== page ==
Lesson 1: By countries, percentage of waste.

Developing countries suffer large post-crop losses right at the beginning of the food supply chain due to inadequate technology, transportation infrastructure, storage and cooling facilities, and extreme weather events.

  • Developing countries contain 44% of global food waste and food losses (Lipinski et al., 2013).
  • In developing countries, 40% of food losses occur in harvesting and processing (FAO 2016).
  • Interventions in these systems focus on technology training and upgrading to reduce losses, improve efficiency, and reduce the intensity of labor employed by technology (Parfitt et al., 2010).
Developed countries and the text:

Developed countries experience most of their food waste at the end of the supply chain as food becomes plentiful and consumers become wealthier, more demanding and more wasteful.

  • 40% of food loss occurs at the level of businesses and consumers (FAO 2016)
  • Every year, consumers in rich countries waste as much food – 222 million tons – as the entire food production network of sub-Saharan Africa (Gustavsson et al., 2011).
  • Consumer food waste per capita is equivalent to 95-115kg per year in Europe and North America (Gustavsson et al., 2011).
  • 89 million tons of food are wasted per year in Europe (173kg per capita) (Fusions, 2016).
  • The total percentage of food lost or wasted varies between 15% and 25% in most regions. The only exceptions are North America and Oceania, where the percentage rises to 42% (Lipinski et al., 2013).
  • Spain ๐Ÿ‡ช๐Ÿ‡ธ- 7.7 million tons per year (176 kg per capita) (Menos Desperdicio, 2019).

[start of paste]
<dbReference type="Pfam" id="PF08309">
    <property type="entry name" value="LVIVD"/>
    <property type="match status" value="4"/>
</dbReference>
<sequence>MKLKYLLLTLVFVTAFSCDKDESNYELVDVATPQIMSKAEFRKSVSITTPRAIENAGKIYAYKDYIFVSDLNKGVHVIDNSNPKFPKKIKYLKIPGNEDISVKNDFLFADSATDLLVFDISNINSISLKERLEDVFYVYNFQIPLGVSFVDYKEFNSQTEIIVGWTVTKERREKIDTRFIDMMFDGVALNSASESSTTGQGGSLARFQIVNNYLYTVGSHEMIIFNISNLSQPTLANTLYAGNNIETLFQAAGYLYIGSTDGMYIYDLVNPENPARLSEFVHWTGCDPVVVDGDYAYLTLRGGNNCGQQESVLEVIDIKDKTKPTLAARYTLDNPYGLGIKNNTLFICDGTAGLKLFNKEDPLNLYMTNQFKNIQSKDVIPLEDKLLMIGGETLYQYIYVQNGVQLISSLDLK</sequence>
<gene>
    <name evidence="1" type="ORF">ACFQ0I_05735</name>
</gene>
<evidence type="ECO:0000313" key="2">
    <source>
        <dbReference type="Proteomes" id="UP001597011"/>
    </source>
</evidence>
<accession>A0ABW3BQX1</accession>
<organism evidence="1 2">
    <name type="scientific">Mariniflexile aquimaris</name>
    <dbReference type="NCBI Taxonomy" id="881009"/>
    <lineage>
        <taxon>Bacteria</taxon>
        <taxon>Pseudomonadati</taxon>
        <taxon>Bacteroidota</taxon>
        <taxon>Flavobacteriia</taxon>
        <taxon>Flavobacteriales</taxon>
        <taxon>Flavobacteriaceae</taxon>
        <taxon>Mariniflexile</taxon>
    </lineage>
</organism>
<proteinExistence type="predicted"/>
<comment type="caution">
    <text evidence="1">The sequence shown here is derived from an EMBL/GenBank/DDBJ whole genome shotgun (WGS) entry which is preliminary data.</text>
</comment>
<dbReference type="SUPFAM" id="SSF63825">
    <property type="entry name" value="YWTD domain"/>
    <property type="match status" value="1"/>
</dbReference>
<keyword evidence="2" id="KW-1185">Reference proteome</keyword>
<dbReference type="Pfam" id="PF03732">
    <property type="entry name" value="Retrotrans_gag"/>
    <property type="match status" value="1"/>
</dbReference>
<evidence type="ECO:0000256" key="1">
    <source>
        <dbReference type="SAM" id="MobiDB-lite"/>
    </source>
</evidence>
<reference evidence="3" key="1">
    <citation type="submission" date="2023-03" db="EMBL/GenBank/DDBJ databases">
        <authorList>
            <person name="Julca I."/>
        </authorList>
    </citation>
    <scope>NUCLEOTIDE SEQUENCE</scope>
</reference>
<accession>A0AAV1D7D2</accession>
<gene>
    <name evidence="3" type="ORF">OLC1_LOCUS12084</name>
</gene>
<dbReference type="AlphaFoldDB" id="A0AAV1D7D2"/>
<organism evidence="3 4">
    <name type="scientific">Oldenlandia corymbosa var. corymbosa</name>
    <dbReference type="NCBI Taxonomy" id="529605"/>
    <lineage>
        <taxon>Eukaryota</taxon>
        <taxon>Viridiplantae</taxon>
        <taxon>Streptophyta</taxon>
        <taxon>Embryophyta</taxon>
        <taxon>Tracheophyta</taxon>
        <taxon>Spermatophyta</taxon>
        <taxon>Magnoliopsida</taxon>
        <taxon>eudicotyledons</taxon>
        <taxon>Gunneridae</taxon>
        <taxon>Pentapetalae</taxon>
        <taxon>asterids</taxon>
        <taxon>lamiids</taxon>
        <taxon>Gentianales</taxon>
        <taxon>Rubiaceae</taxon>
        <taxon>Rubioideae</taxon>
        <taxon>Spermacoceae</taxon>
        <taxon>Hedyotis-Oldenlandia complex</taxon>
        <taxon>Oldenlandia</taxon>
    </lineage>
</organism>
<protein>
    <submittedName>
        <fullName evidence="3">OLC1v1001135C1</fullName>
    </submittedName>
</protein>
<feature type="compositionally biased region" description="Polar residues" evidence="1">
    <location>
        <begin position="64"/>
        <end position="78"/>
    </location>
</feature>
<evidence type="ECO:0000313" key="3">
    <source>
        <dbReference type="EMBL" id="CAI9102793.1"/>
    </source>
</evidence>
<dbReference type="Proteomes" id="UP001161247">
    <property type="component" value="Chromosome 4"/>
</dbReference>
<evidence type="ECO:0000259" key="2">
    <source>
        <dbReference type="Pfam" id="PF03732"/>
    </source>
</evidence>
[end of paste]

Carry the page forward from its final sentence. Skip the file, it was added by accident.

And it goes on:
• Italy ๐Ÿ‡ฎ๐Ÿ‡น- 7.8 million tons per year (130 kg per capita) (Eurostat, 2016).
  • United Kingdom ๐Ÿ‡ฌ๐Ÿ‡ง- 10.2 million tons per year (156 kg per capita) (WRAP, 2018).
  • Denmark ๐Ÿ‡ฉ๐Ÿ‡ฐ- 716,000 tons per year (124 kg per capita) (DTU, 2017).
  • Norway ๐Ÿ‡ณ๐Ÿ‡ด- 385,000 tons per year (73 kg per capita) (Matvett, 2017).
  • France ๐Ÿ‡ซ๐Ÿ‡ท- 10 million tons per year (155 kg per capita) (Le Monde, 2018).
  • Germany ๐Ÿ‡ฉ๐Ÿ‡ช- 11 million tons per year (137 kg per capita) (BMEL, 2019).
  • Netherlands ๐Ÿ‡ณ๐Ÿ‡ฑ- 2.5 million tons per year (152 kg per capita) (Samen tegen Voedselverspilling, 2015).
  • Belgium ๐Ÿ‡ง๐Ÿ‡ช – 3.8 million tons per year (345 kg per capita) (Roels & Van Gijseghem, 2011).
  • Poland ๐Ÿ‡ต๐Ÿ‡ฑ – 9 million tons per year (236 kg per capita) (CEFO, 2017).
  • Switzerland ๐Ÿ‡จ๐Ÿ‡ญ- 2.6 million tons per year (310 kg per capita) (BAFU, 2019).
  • United States ๐Ÿ‡บ๐Ÿ‡ธ- 126 million tons per year (415 kg per capita) (CEC, 2017).
  • Canada ๐Ÿ‡จ๐Ÿ‡ฆ- 11.2 million tons per year (303 kg per capita) (Second Harvest, 2019).
  • Mexico ๐Ÿ‡ฒ๐Ÿ‡ฝ- 20 million tons per year (155 kg per capita) (FAO, 2018).

Agroforestry is a practice combining the planting of trees with crops to exploit the ecological and economic interactions of the different components.

  • It is widely adopted as a climate-friendly technique considering its potentials for climate change mitigation, adaptation, crop productivity and food security.
  • Agroforestry enhances soil organic matter (SOM), agriculture productivity, carbon sequestration, water retention, agrobiodiversity and farmersโ€™ income.
  • Tree components in crop fields act as windbreaks and shelter belts, reducing the severity of extreme weather events such as floods, hurricanes and tropical storms.
  • Agroforestry is a worldwide practice as a land-use management system but widespread in tropical regions.
  • Dehesa system of Spain is a traditional agroforestry system with animal components. In this system, area under forest canopy is cleared by grazing to use it as cropland.
  • Integration of animals into farming systems not only provide milk and meat but also recycle their feed into manure that enhances the carbon sequestration.

Source: https://link.springer.com/article/10.1007/s40974-017-0074-7

  • Cover cropping
  • Green manures
  • Animal manures
  • Integrated Weed Management
  • Livestock Management